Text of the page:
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| | |-+  What it was like being gay in 1965
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Author Topic: What it was like being gay in 1965  (Read 50 times)
Torie
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« on: Today at 04:26:23 pm »
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It was hell. And the shrinks thought we were mentally ill, and sodomy was a crime everywhere, discrimination obviously was the norm, and SCOTUS upheld it all as comporting with the Constitution. I was made aware of the video on a Freakonomics radio show, about incrementalism, and one section was how the LGBT movement tore that particular fetid house of bigotry down, brick by brick, one step at a time, culminating in SSM. But in many states it is still legal to discriminate against LGBT's, and SCOTUS has upheld that. All such states should be boycotted.
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MarkD
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« Reply #1 on: Today at 05:24:45 pm »
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It was hell. And the shrinks thought we were mentally ill, and sodomy was a crime everywhere1, discrimination obviously was the norm, and SCOTUS upheld it all as comporting with the Constitution2. I was made aware of the video on a Freakonomics radio show, about incrementalism, and one section was how the LGBT movement tore that particular fetid house of bigotry down, brick by brick, one step at a time, culminating in SSM. But in many states it is still legal to discriminate against LGBT's, and SCOTUS has upheld that3. All such states should be boycotted.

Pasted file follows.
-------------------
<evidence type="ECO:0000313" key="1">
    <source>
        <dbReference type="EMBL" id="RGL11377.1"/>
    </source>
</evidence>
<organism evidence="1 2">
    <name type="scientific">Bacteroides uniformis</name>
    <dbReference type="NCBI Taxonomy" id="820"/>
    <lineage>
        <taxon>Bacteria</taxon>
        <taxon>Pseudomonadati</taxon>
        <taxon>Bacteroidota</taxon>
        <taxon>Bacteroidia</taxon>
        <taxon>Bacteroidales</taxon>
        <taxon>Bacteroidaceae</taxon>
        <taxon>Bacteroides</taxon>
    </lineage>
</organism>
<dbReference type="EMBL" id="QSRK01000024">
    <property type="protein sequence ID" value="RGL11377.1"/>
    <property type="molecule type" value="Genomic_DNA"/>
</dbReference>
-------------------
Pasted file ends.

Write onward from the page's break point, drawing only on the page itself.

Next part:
1: Except Illinois. But 49 out of 50 was still hellish.
2: The only SCOTUS decision I'm aware of was in 1967, when it ruled that it was legal and constitutionally permissible for the Immigration & Naturalization Service to deport immigrants because they're gay. Can you tell me about any other decisions in 1965 or prior?
3: Which decision said that? Romer v. Evans said that no state could repeal all of the laws/ordinances that banned discrimination based on sexual orientation, but are you saying that there's been some SCOTUS ruling that if a state simply does not have any laws/ordinances about it, then the Constitution allows that (as if some gay resident of such a state sued the state and argued that it is unconstitutional to not have such laws/ordinances)?
« Last Edit: Today at 05:51:10 pm by MarkD »Logged
Torie
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« Reply #2 on: Today at 05:30:16 pm »
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Not sure. It is just my impression that SCOTUS has never ruled that it is unconstitutional to discriminate against gays in employment. It is not a suspect class. But I could be wrong. It does not come up much, because most states do ban such discrimination. Certainly the two states that I have lived in, CA and NY, do -obviously! Smiley  And I don't have a list of states that lack anti discrimination laws on their books when it comes to the LGBT community.

Anyway, I googled, and found this. It comports with what you said.
« Last Edit: Today at 05:33:55 pm by Torie »Logged

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